Research Blog Antarctica #51 – Ice Reich

Ice Reich

Fiction: William Dietrich: Ice Reich (Warner Books 1998)

A competent thriller / love story set during the second World War, Ice Reich takes as its starting point the historical Nazi Antarctic expedition. Dietrich has chosen to discard all historical detail except the name of the expedition ship, Schwabenland. It may make for a more gripping yarn, but I’d love to read a factual account of the Nazi expedition.

The writer himself is a U.S. journalist who has been to Antarctica twice. It shows in the way the book transcends itself whenever we get to describe the Antarctic setting. Another reason why this is a good book is that although the protagonist is an American pilot, almost all of the book is set with the Germans, who’re humanized more than usual in fiction featuring the Nazis.

This is the second book featuring both Nazis and Antartica I’ve read, the first being M. E. Morris’s the Icemen.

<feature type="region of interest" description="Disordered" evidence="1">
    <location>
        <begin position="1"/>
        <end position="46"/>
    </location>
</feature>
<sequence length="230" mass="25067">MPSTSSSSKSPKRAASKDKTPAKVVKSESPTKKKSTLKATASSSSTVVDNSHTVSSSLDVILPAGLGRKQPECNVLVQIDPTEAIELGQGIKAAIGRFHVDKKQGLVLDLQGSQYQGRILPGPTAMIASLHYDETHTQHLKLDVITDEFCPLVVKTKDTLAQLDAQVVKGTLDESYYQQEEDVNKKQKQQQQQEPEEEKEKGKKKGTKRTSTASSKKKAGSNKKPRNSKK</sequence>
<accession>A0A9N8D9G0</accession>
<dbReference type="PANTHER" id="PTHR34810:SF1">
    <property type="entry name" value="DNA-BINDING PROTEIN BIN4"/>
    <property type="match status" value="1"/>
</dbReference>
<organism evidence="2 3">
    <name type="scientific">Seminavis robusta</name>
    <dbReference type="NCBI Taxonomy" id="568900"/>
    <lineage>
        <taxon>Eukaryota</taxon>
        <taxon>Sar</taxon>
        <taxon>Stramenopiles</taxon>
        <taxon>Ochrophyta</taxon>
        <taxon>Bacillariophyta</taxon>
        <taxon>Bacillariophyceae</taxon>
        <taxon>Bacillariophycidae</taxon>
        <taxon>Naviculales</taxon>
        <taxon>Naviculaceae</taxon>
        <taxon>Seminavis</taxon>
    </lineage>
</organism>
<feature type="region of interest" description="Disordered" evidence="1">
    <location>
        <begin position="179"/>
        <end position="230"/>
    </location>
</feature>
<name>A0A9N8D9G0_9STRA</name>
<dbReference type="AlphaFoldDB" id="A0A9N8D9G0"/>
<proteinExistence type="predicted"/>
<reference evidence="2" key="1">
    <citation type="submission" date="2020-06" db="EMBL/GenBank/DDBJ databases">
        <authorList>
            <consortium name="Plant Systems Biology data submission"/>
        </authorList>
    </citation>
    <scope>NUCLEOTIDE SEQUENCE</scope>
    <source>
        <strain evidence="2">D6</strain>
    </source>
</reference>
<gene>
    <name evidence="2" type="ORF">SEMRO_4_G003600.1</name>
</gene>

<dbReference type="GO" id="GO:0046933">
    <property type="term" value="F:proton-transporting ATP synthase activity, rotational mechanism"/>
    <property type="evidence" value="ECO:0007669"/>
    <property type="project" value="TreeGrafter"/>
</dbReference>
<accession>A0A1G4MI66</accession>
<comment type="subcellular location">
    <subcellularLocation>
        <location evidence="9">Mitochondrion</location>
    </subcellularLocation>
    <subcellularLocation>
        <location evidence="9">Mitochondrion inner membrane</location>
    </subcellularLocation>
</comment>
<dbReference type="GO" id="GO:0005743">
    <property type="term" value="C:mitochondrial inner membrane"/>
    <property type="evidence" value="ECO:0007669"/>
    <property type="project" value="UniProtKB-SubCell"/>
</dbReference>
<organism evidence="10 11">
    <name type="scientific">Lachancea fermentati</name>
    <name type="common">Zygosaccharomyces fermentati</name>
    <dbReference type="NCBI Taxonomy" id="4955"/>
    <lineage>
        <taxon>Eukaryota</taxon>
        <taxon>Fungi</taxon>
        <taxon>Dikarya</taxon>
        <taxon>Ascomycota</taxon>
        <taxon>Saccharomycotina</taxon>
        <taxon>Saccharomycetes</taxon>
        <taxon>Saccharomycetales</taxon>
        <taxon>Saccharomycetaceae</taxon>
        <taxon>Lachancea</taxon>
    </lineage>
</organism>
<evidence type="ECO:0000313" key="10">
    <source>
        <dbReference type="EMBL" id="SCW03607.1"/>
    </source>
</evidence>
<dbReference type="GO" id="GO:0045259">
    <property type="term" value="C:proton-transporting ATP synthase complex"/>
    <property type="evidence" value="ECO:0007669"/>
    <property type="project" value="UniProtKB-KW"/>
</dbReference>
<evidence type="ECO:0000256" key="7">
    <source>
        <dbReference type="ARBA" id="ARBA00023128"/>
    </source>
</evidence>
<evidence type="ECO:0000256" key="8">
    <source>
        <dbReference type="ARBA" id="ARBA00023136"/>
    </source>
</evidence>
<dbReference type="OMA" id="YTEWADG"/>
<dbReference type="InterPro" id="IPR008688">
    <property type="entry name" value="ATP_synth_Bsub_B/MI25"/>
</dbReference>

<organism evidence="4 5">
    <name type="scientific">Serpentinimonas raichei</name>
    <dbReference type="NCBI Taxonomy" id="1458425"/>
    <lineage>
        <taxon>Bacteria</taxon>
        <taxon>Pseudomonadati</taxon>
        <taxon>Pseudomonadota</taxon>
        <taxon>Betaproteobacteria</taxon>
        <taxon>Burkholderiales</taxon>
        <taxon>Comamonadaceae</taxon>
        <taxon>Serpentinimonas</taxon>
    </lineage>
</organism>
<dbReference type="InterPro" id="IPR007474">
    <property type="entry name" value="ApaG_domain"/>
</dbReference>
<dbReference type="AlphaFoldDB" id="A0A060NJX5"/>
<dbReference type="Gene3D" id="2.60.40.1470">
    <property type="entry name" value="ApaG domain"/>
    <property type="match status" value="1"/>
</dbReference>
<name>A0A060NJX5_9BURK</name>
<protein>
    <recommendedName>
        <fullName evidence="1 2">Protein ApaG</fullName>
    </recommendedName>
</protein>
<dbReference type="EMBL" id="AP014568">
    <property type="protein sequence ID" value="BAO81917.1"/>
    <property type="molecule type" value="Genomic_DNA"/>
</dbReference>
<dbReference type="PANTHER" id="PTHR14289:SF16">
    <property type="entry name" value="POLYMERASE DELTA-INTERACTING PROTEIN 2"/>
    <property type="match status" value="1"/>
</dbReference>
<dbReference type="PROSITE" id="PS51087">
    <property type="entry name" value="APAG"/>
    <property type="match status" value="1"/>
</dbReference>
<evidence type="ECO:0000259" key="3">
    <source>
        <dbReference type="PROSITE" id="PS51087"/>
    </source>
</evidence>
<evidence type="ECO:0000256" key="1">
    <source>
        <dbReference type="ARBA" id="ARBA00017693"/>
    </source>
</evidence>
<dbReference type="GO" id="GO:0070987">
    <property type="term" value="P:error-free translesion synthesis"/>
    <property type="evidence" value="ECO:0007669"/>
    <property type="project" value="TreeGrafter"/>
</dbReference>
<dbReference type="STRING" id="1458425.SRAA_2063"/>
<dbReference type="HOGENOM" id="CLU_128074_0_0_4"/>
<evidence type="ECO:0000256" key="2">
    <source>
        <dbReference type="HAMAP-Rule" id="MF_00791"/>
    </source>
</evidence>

Research Blog Antarctica #50

Poetry: Chris Orsman: South (1996/1999, Faber and Faber)

A New Zealand poet, Orsman travelled to Antarctica in 1998. He has a tenuous (but funny) family connection to Robert Falcon Scott, and this poetry collection is about Scott’s ill-fated expedition to be the first to the South Pole.

The poems never really escape the monolithic Scott myth, except for this small offering (also the best poem in the collection):

Postscript – 29 March 1912

A masterly silence is called for
as Oates tried to put on his footgear.

He opened the tent flaps, still in his socks.
He said something else, but we forgot.